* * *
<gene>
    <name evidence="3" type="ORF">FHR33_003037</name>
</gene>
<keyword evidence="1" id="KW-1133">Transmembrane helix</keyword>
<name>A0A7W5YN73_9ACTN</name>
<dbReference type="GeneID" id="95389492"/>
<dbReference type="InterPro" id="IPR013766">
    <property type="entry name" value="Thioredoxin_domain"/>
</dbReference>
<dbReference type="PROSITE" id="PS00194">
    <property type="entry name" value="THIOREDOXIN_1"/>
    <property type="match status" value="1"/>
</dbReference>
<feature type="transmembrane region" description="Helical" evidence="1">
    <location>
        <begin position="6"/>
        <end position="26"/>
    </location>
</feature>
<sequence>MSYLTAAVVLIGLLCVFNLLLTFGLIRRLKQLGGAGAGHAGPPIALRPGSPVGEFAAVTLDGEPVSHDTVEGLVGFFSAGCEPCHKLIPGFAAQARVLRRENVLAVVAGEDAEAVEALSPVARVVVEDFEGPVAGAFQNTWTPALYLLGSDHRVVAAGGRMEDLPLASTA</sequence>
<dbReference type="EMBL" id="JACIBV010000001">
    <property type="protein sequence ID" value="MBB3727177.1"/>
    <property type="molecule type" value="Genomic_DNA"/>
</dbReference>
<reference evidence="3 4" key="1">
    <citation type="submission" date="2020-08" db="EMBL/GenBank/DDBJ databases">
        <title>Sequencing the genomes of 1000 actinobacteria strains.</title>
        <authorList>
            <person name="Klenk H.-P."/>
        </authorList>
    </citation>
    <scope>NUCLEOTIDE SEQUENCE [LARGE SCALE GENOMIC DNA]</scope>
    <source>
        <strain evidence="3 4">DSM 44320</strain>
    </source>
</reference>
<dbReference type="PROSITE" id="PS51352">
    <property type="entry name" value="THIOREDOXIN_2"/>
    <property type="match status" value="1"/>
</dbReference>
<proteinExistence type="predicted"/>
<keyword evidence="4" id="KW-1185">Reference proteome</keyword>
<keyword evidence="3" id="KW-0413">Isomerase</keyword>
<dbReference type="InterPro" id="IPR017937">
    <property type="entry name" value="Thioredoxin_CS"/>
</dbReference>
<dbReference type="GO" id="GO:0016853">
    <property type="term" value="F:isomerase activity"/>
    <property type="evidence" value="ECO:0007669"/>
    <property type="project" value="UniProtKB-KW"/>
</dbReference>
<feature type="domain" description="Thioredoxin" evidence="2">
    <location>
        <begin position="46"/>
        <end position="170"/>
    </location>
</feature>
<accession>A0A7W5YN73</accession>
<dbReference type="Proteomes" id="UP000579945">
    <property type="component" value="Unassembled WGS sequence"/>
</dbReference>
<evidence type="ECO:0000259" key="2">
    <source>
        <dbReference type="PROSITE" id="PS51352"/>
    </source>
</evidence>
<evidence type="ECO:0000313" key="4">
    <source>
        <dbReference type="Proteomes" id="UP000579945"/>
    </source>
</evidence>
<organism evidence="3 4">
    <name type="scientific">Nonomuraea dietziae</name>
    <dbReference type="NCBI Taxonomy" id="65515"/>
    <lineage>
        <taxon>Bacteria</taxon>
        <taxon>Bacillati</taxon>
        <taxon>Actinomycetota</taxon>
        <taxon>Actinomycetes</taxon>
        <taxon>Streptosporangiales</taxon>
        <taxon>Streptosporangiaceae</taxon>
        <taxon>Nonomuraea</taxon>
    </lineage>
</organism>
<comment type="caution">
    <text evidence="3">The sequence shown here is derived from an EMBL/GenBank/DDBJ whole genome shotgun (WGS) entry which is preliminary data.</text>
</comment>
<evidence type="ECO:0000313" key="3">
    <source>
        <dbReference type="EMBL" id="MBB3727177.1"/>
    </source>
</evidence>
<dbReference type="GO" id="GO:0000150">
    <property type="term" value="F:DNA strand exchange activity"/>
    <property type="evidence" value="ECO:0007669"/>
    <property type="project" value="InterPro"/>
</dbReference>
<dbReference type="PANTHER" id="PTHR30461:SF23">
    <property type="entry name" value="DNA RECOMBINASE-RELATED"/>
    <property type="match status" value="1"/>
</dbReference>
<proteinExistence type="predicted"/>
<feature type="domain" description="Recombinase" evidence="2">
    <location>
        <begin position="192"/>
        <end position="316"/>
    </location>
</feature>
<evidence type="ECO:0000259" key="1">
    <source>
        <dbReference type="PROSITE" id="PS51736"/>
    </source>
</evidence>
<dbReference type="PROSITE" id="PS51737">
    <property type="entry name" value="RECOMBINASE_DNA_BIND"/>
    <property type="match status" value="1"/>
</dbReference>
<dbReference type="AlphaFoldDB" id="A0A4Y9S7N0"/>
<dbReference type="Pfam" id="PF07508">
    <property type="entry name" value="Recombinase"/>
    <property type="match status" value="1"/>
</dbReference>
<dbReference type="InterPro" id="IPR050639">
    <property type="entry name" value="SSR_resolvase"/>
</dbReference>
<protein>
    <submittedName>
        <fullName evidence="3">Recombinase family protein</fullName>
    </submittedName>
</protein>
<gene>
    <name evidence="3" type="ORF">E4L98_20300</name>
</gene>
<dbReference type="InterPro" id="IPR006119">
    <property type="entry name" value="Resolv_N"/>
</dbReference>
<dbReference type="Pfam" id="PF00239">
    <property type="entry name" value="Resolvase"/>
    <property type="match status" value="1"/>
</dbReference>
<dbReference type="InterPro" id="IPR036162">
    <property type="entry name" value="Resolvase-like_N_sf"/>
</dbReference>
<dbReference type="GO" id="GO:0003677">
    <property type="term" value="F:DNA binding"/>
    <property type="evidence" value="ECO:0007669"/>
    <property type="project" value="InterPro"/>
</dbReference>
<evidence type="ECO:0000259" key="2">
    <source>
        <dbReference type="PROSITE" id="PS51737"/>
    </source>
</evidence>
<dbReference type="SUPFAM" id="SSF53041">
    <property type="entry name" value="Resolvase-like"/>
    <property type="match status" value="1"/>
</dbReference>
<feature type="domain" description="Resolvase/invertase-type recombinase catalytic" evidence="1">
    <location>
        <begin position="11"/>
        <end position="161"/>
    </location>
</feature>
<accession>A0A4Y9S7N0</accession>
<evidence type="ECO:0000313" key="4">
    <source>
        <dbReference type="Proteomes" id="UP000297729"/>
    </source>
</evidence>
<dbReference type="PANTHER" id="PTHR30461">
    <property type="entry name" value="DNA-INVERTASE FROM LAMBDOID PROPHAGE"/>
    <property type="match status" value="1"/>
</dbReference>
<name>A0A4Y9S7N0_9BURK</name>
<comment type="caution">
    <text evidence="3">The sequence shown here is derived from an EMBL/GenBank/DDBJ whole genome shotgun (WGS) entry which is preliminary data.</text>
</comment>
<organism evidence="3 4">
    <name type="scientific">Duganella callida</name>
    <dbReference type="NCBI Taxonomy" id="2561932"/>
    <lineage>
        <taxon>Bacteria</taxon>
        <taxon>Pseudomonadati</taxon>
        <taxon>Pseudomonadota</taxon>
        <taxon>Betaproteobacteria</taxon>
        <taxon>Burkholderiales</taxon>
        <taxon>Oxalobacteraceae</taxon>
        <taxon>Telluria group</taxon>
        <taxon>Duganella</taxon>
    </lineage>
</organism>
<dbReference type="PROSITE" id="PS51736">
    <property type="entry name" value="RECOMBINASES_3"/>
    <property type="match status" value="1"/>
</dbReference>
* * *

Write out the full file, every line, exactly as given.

<gene>
    <name evidence="3" type="ORF">FHR33_003037</name>
</gene>
<keyword evidence="1" id="KW-1133">Transmembrane helix</keyword>
<name>A0A7W5YN73_9ACTN</name>
<dbReference type="GeneID" id="95389492"/>
<dbReference type="InterPro" id="IPR013766">
    <property type="entry name" value="Thioredoxin_domain"/>
</dbReference>
<dbReference type="PROSITE" id="PS00194">
    <property type="entry name" value="THIOREDOXIN_1"/>
    <property type="match status" value="1"/>
</dbReference>
<feature type="transmembrane region" description="Helical" evidence="1">
    <location>
        <begin position="6"/>
        <end position="26"/>
    </location>
</feature>
<sequence>MSYLTAAVVLIGLLCVFNLLLTFGLIRRLKQLGGAGAGHAGPPIALRPGSPVGEFAAVTLDGEPVSHDTVEGLVGFFSAGCEPCHKLIPGFAAQARVLRRENVLAVVAGEDAEAVEALSPVARVVVEDFEGPVAGAFQNTWTPALYLLGSDHRVVAAGGRMEDLPLASTA</sequence>
<dbReference type="EMBL" id="JACIBV010000001">
    <property type="protein sequence ID" value="MBB3727177.1"/>
    <property type="molecule type" value="Genomic_DNA"/>
</dbReference>
<reference evidence="3 4" key="1">
    <citation type="submission" date="2020-08" db="EMBL/GenBank/DDBJ databases">
        <title>Sequencing the genomes of 1000 actinobacteria strains.</title>
        <authorList>
            <person name="Klenk H.-P."/>
        </authorList>
    </citation>
    <scope>NUCLEOTIDE SEQUENCE [LARGE SCALE GENOMIC DNA]</scope>
    <source>
        <strain evidence="3 4">DSM 44320</strain>
    </source>
</reference>
<dbReference type="PROSITE" id="PS51352">
    <property type="entry name" value="THIOREDOXIN_2"/>
    <property type="match status" value="1"/>
</dbReference>
<proteinExistence type="predicted"/>
<keyword evidence="4" id="KW-1185">Reference proteome</keyword>
<keyword evidence="3" id="KW-0413">Isomerase</keyword>
<dbReference type="InterPro" id="IPR017937">
    <property type="entry name" value="Thioredoxin_CS"/>
</dbReference>
<dbReference type="GO" id="GO:0016853">
    <property type="term" value="F:isomerase activity"/>
    <property type="evidence" value="ECO:0007669"/>
    <property type="project" value="UniProtKB-KW"/>
</dbReference>
<feature type="domain" description="Thioredoxin" evidence="2">
    <location>
        <begin position="46"/>
        <end position="170"/>
    </location>
</feature>
<accession>A0A7W5YN73</accession>
<dbReference type="Proteomes" id="UP000579945">
    <property type="component" value="Unassembled WGS sequence"/>
</dbReference>
<evidence type="ECO:0000259" key="2">
    <source>
        <dbReference type="PROSITE" id="PS51352"/>
    </source>
</evidence>
<evidence type="ECO:0000313" key="4">
    <source>
        <dbReference type="Proteomes" id="UP000579945"/>
    </source>
</evidence>
<organism evidence="3 4">
    <name type="scientific">Nonomuraea dietziae</name>
    <dbReference type="NCBI Taxonomy" id="65515"/>
    <lineage>
        <taxon>Bacteria</taxon>
        <taxon>Bacillati</taxon>
        <taxon>Actinomycetota</taxon>
        <taxon>Actinomycetes</taxon>
        <taxon>Streptosporangiales</taxon>
        <taxon>Streptosporangiaceae</taxon>
        <taxon>Nonomuraea</taxon>
    </lineage>
</organism>
<comment type="caution">
    <text evidence="3">The sequence shown here is derived from an EMBL/GenBank/DDBJ whole genome shotgun (WGS) entry which is preliminary data.</text>
</comment>
<evidence type="ECO:0000313" key="3">
    <source>
        <dbReference type="EMBL" id="MBB3727177.1"/>
    </source>
</evidence>
<dbReference type="GO" id="GO:0000150">
    <property type="term" value="F:DNA strand exchange activity"/>
    <property type="evidence" value="ECO:0007669"/>
    <property type="project" value="InterPro"/>
</dbReference>
<dbReference type="PANTHER" id="PTHR30461:SF23">
    <property type="entry name" value="DNA RECOMBINASE-RELATED"/>
    <property type="match status" value="1"/>
</dbReference>
<proteinExistence type="predicted"/>
<feature type="domain" description="Recombinase" evidence="2">
    <location>
        <begin position="192"/>
        <end position="316"/>
    </location>
</feature>
<evidence type="ECO:0000259" key="1">
    <source>
        <dbReference type="PROSITE" id="PS51736"/>
    </source>
</evidence>
<dbReference type="PROSITE" id="PS51737">
    <property type="entry name" value="RECOMBINASE_DNA_BIND"/>
    <property type="match status" value="1"/>
</dbReference>
<dbReference type="AlphaFoldDB" id="A0A4Y9S7N0"/>
<dbReference type="Pfam" id="PF07508">
    <property type="entry name" value="Recombinase"/>
    <property type="match status" value="1"/>
</dbReference>
<dbReference type="InterPro" id="IPR050639">
    <property type="entry name" value="SSR_resolvase"/>
</dbReference>
<protein>
    <submittedName>
        <fullName evidence="3">Recombinase family protein</fullName>
    </submittedName>
</protein>
<gene>
    <name evidence="3" type="ORF">E4L98_20300</name>
</gene>
<dbReference type="InterPro" id="IPR006119">
    <property type="entry name" value="Resolv_N"/>
</dbReference>
<dbReference type="Pfam" id="PF00239">
    <property type="entry name" value="Resolvase"/>
    <property type="match status" value="1"/>
</dbReference>
<dbReference type="InterPro" id="IPR036162">
    <property type="entry name" value="Resolvase-like_N_sf"/>
</dbReference>
<dbReference type="GO" id="GO:0003677">
    <property type="term" value="F:DNA binding"/>
    <property type="evidence" value="ECO:0007669"/>
    <property type="project" value="InterPro"/>
</dbReference>
<evidence type="ECO:0000259" key="2">
    <source>
        <dbReference type="PROSITE" id="PS51737"/>
    </source>
</evidence>
<dbReference type="SUPFAM" id="SSF53041">
    <property type="entry name" value="Resolvase-like"/>
    <property type="match status" value="1"/>
</dbReference>
<feature type="domain" description="Resolvase/invertase-type recombinase catalytic" evidence="1">
    <location>
        <begin position="11"/>
        <end position="161"/>
    </location>
</feature>
<accession>A0A4Y9S7N0</accession>
<evidence type="ECO:0000313" key="4">
    <source>
        <dbReference type="Proteomes" id="UP000297729"/>
    </source>
</evidence>
<dbReference type="PANTHER" id="PTHR30461">
    <property type="entry name" value="DNA-INVERTASE FROM LAMBDOID PROPHAGE"/>
    <property type="match status" value="1"/>
</dbReference>
<name>A0A4Y9S7N0_9BURK</name>
<comment type="caution">
    <text evidence="3">The sequence shown here is derived from an EMBL/GenBank/DDBJ whole genome shotgun (WGS) entry which is preliminary data.</text>
</comment>
<organism evidence="3 4">
    <name type="scientific">Duganella callida</name>
    <dbReference type="NCBI Taxonomy" id="2561932"/>
    <lineage>
        <taxon>Bacteria</taxon>
        <taxon>Pseudomonadati</taxon>
        <taxon>Pseudomonadota</taxon>
        <taxon>Betaproteobacteria</taxon>
        <taxon>Burkholderiales</taxon>
        <taxon>Oxalobacteraceae</taxon>
        <taxon>Telluria group</taxon>
        <taxon>Duganella</taxon>
    </lineage>
</organism>
<dbReference type="PROSITE" id="PS51736">
    <property type="entry name" value="RECOMBINASES_3"/>
    <property type="match status" value="1"/>
</dbReference>